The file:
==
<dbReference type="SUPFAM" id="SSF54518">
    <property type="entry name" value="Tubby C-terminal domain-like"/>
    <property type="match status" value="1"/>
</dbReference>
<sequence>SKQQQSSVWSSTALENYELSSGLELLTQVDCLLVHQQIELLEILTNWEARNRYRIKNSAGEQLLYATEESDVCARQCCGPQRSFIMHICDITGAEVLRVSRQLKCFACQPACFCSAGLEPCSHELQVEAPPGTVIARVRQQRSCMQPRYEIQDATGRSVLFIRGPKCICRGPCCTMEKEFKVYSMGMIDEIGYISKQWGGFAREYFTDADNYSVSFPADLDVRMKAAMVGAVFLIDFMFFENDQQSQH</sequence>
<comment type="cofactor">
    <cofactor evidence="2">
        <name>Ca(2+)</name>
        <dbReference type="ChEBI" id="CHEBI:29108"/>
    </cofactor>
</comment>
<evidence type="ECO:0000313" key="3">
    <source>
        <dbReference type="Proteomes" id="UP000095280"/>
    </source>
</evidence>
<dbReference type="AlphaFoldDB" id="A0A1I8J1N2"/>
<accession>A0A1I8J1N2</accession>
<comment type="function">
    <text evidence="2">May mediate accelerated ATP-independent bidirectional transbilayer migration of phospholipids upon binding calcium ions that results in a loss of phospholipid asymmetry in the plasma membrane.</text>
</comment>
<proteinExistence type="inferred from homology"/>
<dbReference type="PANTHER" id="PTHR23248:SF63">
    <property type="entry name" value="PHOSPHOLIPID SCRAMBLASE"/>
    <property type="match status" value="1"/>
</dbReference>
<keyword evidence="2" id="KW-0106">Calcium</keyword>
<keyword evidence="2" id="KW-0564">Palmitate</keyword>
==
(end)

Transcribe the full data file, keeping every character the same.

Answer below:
<dbReference type="SUPFAM" id="SSF54518">
    <property type="entry name" value="Tubby C-terminal domain-like"/>
    <property type="match status" value="1"/>
</dbReference>
<sequence>SKQQQSSVWSSTALENYELSSGLELLTQVDCLLVHQQIELLEILTNWEARNRYRIKNSAGEQLLYATEESDVCARQCCGPQRSFIMHICDITGAEVLRVSRQLKCFACQPACFCSAGLEPCSHELQVEAPPGTVIARVRQQRSCMQPRYEIQDATGRSVLFIRGPKCICRGPCCTMEKEFKVYSMGMIDEIGYISKQWGGFAREYFTDADNYSVSFPADLDVRMKAAMVGAVFLIDFMFFENDQQSQH</sequence>
<comment type="cofactor">
    <cofactor evidence="2">
        <name>Ca(2+)</name>
        <dbReference type="ChEBI" id="CHEBI:29108"/>
    </cofactor>
</comment>
<evidence type="ECO:0000313" key="3">
    <source>
        <dbReference type="Proteomes" id="UP000095280"/>
    </source>
</evidence>
<dbReference type="AlphaFoldDB" id="A0A1I8J1N2"/>
<accession>A0A1I8J1N2</accession>
<comment type="function">
    <text evidence="2">May mediate accelerated ATP-independent bidirectional transbilayer migration of phospholipids upon binding calcium ions that results in a loss of phospholipid asymmetry in the plasma membrane.</text>
</comment>
<proteinExistence type="inferred from homology"/>
<dbReference type="PANTHER" id="PTHR23248:SF63">
    <property type="entry name" value="PHOSPHOLIPID SCRAMBLASE"/>
    <property type="match status" value="1"/>
</dbReference>
<keyword evidence="2" id="KW-0106">Calcium</keyword>
<keyword evidence="2" id="KW-0564">Palmitate</keyword>